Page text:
That Paul’s words are God’s words is the whole point of this chapter of Thessalonians. It was the belief that Paul’s words were God’s Word that gave birth to the Reformation. “My conscience is captive to the Word of God and to go against one’s conscience is neither right nor safe, therefore here I stand, I cannot do otherwise,” said Martin Luther. Where had he heard the Word on which he stood? In the Holy Scriptures! And Paul had been the one whose writings finally opened Luther’s eyes to the fact that true righteousness is a gift that God gives to those who believe his Son atoned for their sins.

But that teaching had somehow been lost in the myriad of human traditions that had begun to replace simple obedience to the scriptures in the churches. God has given us his word and that word needs to take precedence over the opinions and speculations of men.

But, although God has given his word to humankind, people have been quick to set that word aside. We do so because it often makes us uncomfortable. Because Paul’s words are God’s words what Paul forbids, he forbids because God forbids it. Therefore, it is forbidden. We can’t say “that’s just Paul” and set aside what he says about family life, sexuality, or how we go about being the church.

Likewise, when Paul encourages people to live in holiness and brotherly love for one another, he does so as a messenger of God. What Paul commands, God commands, and we should not leave it undone.

Likewise, though, what Paul and the other apostles and prophets leave free remains free. We dare not try to bind the consciences of other Christians to our own taste or preferences. Where scripture has not spoken, we should remain silent. There is enough to do or not to do already in the book that God has given us. So, our churches believe, teach, and confess that scripture is the sole source and norm of faith and practice.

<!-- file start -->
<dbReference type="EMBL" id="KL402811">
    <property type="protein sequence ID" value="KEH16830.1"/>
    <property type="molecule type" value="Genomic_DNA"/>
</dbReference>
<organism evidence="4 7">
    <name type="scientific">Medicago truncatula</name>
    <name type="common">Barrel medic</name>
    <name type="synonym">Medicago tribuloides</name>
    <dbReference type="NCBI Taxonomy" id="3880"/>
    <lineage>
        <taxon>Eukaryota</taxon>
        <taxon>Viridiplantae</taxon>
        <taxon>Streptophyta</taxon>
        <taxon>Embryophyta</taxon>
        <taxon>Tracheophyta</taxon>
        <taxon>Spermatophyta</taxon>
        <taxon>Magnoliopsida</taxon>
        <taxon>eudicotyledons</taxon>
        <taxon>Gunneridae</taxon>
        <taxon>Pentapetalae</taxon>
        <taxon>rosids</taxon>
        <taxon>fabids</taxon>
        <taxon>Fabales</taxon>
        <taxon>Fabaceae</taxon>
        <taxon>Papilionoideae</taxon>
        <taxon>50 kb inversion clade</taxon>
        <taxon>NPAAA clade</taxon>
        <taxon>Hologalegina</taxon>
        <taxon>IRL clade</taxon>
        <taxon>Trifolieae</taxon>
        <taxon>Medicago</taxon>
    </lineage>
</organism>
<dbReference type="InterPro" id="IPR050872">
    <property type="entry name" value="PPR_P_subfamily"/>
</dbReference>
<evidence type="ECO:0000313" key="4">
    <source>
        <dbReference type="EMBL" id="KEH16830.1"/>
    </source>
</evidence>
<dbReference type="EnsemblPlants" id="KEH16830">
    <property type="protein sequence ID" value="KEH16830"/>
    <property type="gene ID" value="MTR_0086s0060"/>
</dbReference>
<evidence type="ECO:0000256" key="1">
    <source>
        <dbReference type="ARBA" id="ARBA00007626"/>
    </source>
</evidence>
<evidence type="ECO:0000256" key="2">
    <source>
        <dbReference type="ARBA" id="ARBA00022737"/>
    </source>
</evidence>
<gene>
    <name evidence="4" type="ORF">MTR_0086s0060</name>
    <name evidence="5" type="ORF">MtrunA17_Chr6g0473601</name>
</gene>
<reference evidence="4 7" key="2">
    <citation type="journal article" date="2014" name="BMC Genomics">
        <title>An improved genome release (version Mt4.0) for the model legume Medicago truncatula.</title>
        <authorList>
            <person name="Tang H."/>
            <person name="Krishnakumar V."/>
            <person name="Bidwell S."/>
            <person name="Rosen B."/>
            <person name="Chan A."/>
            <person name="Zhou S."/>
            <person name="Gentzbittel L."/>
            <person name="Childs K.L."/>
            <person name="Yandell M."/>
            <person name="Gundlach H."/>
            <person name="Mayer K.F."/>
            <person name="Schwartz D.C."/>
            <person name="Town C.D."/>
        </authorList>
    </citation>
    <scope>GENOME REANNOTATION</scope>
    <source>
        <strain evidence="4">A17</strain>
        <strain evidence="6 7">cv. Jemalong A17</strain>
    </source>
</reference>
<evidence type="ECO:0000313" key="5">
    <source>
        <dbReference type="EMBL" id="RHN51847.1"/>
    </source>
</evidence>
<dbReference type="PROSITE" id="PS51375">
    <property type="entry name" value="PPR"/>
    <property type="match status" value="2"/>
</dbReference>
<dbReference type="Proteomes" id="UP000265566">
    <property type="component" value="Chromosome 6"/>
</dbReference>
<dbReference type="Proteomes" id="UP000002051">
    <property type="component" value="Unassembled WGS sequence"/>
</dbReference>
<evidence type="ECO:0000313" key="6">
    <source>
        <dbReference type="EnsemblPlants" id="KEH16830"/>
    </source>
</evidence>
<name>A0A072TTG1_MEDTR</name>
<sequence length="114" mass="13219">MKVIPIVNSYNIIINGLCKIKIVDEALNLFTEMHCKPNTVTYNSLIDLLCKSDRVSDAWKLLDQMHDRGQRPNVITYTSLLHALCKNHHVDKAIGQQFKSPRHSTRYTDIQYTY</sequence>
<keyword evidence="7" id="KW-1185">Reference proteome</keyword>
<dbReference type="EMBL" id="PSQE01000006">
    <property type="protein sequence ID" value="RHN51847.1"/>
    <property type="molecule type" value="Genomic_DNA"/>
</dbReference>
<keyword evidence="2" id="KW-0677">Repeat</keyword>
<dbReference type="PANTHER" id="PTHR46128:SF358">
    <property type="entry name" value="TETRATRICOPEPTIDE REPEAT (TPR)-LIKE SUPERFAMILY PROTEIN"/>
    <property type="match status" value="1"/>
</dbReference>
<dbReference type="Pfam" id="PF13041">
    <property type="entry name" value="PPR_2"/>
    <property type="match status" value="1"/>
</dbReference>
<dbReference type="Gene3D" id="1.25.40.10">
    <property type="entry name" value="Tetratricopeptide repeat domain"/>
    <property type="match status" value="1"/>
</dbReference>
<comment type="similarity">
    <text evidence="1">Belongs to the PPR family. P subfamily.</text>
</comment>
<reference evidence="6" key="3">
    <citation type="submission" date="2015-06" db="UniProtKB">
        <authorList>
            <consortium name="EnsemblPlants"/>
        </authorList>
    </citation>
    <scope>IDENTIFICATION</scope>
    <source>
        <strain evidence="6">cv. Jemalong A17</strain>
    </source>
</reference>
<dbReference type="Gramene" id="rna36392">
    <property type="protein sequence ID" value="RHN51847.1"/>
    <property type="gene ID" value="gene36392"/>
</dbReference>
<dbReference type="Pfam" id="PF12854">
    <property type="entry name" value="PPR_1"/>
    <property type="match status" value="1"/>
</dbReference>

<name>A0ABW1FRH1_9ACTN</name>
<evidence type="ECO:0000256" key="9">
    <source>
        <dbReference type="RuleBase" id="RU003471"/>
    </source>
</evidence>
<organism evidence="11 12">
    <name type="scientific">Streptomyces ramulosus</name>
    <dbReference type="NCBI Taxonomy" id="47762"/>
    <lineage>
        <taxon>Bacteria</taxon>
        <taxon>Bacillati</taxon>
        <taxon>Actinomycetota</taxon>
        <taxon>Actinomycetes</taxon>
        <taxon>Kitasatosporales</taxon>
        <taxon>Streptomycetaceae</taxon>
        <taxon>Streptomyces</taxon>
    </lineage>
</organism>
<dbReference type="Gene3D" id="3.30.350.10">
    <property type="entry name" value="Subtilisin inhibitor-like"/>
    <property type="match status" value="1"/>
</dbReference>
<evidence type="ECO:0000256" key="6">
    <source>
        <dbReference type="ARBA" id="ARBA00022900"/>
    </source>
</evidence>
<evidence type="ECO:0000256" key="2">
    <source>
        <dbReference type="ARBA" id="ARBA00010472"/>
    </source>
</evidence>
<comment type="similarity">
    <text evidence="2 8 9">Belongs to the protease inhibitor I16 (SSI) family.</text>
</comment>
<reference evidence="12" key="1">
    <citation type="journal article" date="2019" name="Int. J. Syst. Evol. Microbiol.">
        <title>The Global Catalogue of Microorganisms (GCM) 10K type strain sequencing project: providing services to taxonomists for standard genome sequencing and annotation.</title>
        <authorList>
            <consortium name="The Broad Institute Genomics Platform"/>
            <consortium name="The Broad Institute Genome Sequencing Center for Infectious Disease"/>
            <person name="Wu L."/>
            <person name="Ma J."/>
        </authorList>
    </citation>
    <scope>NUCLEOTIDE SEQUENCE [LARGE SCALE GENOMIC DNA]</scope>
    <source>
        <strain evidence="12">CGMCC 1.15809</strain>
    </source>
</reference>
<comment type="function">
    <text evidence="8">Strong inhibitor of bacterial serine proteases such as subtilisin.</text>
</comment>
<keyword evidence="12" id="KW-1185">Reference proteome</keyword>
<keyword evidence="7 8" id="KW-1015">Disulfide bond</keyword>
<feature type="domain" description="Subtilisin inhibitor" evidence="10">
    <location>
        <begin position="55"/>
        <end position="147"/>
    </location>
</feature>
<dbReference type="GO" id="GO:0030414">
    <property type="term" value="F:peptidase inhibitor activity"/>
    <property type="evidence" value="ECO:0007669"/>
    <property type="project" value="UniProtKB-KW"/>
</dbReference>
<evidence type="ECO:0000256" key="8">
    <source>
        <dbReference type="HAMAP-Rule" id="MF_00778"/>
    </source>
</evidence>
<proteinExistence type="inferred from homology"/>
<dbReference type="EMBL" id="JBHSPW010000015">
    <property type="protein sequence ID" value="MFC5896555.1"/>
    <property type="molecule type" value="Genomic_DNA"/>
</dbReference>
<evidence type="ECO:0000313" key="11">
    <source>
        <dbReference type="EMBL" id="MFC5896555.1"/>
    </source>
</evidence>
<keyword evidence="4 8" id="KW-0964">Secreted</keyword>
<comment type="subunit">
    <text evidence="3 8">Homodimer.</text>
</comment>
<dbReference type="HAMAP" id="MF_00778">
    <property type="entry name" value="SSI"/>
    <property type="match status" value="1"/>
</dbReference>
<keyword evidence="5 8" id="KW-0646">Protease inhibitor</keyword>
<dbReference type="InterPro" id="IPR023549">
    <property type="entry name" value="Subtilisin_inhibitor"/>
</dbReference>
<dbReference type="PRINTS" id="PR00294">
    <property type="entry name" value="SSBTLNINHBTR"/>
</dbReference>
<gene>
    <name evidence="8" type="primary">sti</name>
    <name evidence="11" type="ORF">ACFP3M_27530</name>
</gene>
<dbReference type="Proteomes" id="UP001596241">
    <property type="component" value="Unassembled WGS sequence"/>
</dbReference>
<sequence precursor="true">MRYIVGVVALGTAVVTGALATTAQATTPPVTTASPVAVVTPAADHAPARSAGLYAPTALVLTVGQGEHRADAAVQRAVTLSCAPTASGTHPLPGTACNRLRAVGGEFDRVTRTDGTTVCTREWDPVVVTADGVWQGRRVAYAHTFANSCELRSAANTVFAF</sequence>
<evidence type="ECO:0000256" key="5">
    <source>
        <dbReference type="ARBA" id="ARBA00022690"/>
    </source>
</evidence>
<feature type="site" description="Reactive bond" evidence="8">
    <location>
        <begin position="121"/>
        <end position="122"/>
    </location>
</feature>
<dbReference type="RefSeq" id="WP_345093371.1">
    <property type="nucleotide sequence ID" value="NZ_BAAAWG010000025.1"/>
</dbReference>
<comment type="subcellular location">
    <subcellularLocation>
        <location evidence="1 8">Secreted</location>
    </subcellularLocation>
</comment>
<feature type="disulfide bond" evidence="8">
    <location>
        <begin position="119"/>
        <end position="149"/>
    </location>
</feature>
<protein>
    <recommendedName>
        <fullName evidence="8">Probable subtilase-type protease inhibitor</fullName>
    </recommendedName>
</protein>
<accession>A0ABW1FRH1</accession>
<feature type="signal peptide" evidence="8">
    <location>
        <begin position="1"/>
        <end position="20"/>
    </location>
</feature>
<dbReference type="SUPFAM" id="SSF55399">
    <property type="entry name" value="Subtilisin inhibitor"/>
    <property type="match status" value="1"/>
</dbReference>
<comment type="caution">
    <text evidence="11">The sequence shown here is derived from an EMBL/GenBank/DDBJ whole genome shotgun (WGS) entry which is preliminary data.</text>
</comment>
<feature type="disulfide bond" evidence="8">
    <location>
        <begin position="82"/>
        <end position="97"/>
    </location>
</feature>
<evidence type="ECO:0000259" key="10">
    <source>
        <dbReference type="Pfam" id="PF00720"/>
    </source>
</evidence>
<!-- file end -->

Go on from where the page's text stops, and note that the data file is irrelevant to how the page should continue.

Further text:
Most important of all is the Gospel itself. Paul refers to it repeatedly in the passage we are considering. He uses it in a way that indicates the Gospel is the heart and center of what he preached. That is, Paul preached the life, death, and resurrection of Jesus, and the Good News that it was all done to reconcile us to God.

It is Christ alone, his cross and empty tomb, to whom we direct our faith and in him alone that we hope. There are no other saviors, no other intercessors to whom we should flee, no saints, no angels, no powers on earth or in heaven, but Christ alone who can reconcile us to God and who intercedes for us in heaven at God’s right hand. 

Our own works contribute nothing to our salvation. Paul was pleased with the way the Thessalonians were living out their faith and spreading it to others, but all of those works followed faith. Like Paul, they had been saved when they put their trust in Jesus Christ. They were saved by faith alone, apart from the works of the law, for God had accounted them fully righteous from the moment they first believed, and in their baptisms he had washed away their sins and joined them with his beloved Son, that they might have eternal life.

And all of this came to them by grace alone. Paul had brought them the good news simply because he had been asked to leave Philippi and Thessalonica was the next big city on his route. Further other people in the same community with similar backgrounds to theirs had turned violently against the message that Paul brought. But the people to whom Paul wrote had accepted his message because God’s living and active word was working in them. Through Paul’s preaching they had been called into the kingdom and glory of God despite the opposition of others.

Therefore, friends, since we have received that same word of God and the same call. Since we have been baptized with the same baptism and have put our faith in the same Christ, let us continue steadfast in the Word of God proclaimed by Paul, so that by grace, through faith, for Christ’s sake, we inherit the kingdom of heaven. Amen.